This much is clear about the confusing many-sided debate over immigration law reform: Whatever Congress finally comes up with — if it manages to come up with anything — is certain to victimize hundreds of thousands of our most important workers.
The major legislation before Congress, be it bills backed by Democrats or by Republicans, by liberals or by conservatives, would make life even harsher for the already badly treated immigrants from Mexico, Central America and elsewhere who grow and harvest much of the food that sustains us all.
One bill would make felons of the many immigrant farmworkers who are here illegally. Other bills, which have the best chance of passage, would make them "guest workers." That would give them at best a chance to try to meet a series of stiff requirements, including payment of large fees, to become legal residents sometime in the distant future. In the meantime, they'd be exploited in the same ways as the illegal immigrants of today.
They'd have few rights other than to work under whatever conditions growers might impose on them. They'd dare not unionize or otherwise seek better conditions or try to switch employers, lest they be fired and deported, to be replaced by other immigrants desperate for work.
Under other terms of the guest-worker programs that would be created by the legislation, the immigrants could in any case remain in the country only for as long as they were employed in temporary seasonal jobs — and then for no more than six harvest seasons. There'd be no unemployment benefits for those laid off, no welfare benefits, only return trips to their home countries, where they'd be fortunate to find work under any conditions.
The guest workers, in short, would be second-class workers and second-class residents despite the great importance of what they do. They'd be in effect indentured servants, members of a large underclass with no opportunity to become part of the communities where they live, no opportunity for anything but temporarily filling poverty-level jobs that could be taken from them at anytime at the whim of others.
No complaints about that, however, from growers — particularly the large corporate growers who dominate agriculture. None, either, from President Bush and the other powerful Republicans and conservative Democrats who are the growers' closest allies.
Certainly growers would have no reason to complain. They'd be guaranteed as many unorganized and uncomplaining workers as they wanted. And they could have them for as long as they wanted — however little they paid them, however few the benefits they might grant, however poor or even dangerous the working conditions. They'd be largely exempt from the labor laws that guarantee basic rights and protections to non-immigrant workers and free of the economic pressures that often require other employers to raise pay and improve conditions in order to attract needed workers.
But growers and their apologists whine — and whine loudly and constantly — that American workers consider farm work too hard and too dirty and will not do it whatever the inducements. You've heard their line many times, the pitiful complaint that "Americans won't do stoop labor."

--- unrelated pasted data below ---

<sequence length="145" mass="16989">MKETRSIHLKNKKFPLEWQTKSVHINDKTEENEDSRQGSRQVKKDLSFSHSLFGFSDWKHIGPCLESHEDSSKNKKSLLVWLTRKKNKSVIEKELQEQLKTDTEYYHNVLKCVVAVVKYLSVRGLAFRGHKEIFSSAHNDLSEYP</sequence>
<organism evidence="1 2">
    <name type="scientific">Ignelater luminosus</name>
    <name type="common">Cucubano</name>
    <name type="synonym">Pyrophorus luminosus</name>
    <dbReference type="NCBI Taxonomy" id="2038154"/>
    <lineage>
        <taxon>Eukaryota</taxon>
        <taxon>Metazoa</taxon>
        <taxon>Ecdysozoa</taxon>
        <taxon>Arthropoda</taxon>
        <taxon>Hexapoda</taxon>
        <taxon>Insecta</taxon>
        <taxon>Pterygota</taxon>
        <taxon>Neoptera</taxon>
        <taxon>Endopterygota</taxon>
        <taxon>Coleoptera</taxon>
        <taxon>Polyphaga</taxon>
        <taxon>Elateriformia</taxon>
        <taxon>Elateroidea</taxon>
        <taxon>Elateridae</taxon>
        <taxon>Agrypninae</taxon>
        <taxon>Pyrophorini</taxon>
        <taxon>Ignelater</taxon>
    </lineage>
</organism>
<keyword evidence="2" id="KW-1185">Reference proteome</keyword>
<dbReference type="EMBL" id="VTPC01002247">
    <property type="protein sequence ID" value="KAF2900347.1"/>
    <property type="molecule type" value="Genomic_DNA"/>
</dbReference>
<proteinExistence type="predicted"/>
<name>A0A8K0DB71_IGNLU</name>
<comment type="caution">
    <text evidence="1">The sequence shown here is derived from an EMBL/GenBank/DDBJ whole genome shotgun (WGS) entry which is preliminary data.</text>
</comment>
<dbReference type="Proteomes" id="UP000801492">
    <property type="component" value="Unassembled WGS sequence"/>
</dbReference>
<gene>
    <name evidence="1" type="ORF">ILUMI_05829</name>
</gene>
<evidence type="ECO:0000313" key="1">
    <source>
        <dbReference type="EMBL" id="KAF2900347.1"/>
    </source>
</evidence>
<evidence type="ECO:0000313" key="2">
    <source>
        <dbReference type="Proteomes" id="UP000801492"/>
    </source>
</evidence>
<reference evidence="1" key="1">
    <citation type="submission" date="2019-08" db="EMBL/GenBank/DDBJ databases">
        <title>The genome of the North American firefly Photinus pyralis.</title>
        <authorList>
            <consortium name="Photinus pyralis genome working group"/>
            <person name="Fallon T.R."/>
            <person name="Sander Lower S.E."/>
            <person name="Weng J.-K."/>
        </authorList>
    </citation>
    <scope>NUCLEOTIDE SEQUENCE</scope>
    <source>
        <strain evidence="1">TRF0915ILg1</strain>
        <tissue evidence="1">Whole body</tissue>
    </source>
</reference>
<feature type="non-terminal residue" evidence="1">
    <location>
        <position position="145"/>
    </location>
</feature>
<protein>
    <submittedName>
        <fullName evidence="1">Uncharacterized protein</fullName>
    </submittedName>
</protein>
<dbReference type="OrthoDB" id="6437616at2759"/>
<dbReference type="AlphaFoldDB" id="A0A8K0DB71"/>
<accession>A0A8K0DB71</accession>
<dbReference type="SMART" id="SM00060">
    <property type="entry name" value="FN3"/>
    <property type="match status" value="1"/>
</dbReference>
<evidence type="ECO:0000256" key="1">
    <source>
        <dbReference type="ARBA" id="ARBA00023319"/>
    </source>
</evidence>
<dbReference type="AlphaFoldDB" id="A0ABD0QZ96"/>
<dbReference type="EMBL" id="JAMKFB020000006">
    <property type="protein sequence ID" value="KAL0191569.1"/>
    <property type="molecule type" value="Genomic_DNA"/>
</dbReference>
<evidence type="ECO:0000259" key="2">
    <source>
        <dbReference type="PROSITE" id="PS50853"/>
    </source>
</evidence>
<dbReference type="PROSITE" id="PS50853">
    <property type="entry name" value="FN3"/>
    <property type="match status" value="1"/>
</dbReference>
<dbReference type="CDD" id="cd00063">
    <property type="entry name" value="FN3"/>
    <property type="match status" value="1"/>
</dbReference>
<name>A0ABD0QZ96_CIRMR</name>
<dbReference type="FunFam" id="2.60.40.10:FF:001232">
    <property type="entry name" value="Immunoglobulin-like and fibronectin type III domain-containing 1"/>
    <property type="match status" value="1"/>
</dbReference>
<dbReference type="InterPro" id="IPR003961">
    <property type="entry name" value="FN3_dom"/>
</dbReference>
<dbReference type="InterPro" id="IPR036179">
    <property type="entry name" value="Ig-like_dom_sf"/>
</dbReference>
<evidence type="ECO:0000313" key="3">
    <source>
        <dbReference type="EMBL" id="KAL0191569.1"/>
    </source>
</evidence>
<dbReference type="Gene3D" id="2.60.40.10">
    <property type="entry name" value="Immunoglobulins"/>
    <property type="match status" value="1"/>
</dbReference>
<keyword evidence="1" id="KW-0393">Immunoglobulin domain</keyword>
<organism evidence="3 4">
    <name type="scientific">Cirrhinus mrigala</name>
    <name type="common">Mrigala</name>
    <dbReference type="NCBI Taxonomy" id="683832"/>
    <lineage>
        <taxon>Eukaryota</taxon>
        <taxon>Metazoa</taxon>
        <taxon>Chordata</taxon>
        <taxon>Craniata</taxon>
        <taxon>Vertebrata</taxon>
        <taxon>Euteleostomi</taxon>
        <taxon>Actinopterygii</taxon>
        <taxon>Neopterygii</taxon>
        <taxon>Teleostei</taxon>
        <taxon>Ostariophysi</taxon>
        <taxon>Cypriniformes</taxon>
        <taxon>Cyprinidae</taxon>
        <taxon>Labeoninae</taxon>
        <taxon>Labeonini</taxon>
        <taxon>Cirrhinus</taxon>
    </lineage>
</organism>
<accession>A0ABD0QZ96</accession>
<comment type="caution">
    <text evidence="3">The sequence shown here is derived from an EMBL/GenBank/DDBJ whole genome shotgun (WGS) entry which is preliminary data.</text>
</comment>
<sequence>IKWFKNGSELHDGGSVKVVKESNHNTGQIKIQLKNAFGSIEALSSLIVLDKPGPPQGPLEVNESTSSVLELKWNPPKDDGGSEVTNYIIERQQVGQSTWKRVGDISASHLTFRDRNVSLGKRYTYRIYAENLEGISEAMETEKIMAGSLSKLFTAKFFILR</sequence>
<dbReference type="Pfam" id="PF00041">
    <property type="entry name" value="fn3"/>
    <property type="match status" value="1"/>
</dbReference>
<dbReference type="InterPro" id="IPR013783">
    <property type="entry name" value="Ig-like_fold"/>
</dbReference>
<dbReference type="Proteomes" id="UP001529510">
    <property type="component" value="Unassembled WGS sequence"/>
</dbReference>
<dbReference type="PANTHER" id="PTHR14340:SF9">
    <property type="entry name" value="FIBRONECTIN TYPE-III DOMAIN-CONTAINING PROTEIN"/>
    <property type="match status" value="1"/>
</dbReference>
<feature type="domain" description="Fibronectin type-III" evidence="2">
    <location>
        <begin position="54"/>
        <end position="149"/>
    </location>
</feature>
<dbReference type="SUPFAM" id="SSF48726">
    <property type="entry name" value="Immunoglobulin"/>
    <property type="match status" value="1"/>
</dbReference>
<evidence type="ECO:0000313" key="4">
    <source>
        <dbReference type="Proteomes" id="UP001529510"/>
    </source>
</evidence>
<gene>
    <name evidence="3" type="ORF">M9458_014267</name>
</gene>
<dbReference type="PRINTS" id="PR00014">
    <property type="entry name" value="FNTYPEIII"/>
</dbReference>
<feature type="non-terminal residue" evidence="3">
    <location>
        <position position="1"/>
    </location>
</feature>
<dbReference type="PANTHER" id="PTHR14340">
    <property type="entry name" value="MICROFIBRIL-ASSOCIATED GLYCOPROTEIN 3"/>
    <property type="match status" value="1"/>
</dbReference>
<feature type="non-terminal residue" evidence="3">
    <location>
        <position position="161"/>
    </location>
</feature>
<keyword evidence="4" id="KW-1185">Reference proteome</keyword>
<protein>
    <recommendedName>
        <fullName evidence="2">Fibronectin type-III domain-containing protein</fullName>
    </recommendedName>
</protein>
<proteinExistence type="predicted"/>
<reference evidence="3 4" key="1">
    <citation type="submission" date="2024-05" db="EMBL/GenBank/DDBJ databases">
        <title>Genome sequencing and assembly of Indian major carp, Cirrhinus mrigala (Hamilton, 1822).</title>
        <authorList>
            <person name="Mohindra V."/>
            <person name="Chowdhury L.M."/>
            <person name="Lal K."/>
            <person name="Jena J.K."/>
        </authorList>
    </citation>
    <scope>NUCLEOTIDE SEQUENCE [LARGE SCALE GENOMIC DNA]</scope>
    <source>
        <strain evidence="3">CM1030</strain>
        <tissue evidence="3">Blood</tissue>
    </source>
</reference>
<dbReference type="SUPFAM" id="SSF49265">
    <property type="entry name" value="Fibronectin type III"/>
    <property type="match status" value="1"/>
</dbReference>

Sure. Then who is it that cleans our sewers and collects our garbage? Who are our cement masons, who spend most of the workday on their knees? Our roofers who work with scalding hot tar all day? Our steelworkers? And the many others who perform similarly rough work?
They are Americans, of course. But they are Americans who are treated with dignity, paid a decent wage, given decent working conditions, and not thrown into competition with desperate workers who have no choice but to accept whatever pay and conditions may be offered them.
There's obviously not a shortage of Americans who'd be willing to take farm work, nor a shortage of unemployed and underemployed Americans. There's instead a shortage of growers who'd offer workers what is offered by other employers, many of them in industries less profitable than corporate agriculture.
Even some immigrants, legal and otherwise, leave farm work for better paying jobs, in construction and elsewhere. Which is another reason why growers favor the guest-worker programs that would keep immigrant workers trapped on the farm.
The proposed guest-worker programs are patterned on the thoroughly discredited bracero program, which provided growers a virtually unlimited supply of cheap, docile and captive Mexican labor from 1942 to 1964, and so enabled them to keep the pay and working conditions of foreign and domestic farmworkers alike at the lowest possible levels.
Blatant employer mistreatment of the Mexican braceros and heavy unemployment among U.S. workers in all industries finally generated the pressure needed to kill the program. But growers and their political allies have tried ever since to revive it.
Until now, the most they've managed is a much smaller guest-worker program, which has subjected workers to the same mistreatment suffered by braceros before them.
The very nature of guest-worker programs makes that inevitable. They invite abuse by blocking workers from seeking jobs wherever they wish, bargaining collectively on their terms of employment or exercising other labor and civil rights.
Farmworkers, all workers, deserve much better.
Copyright © 2006 Dick Meister, a veteran San Francisco journalist. He's co-author of "A Long Time Coming: The Struggle to Unionize America's Farm Workers" (Macmillan). Contact him through his website: www.dickmeister.com.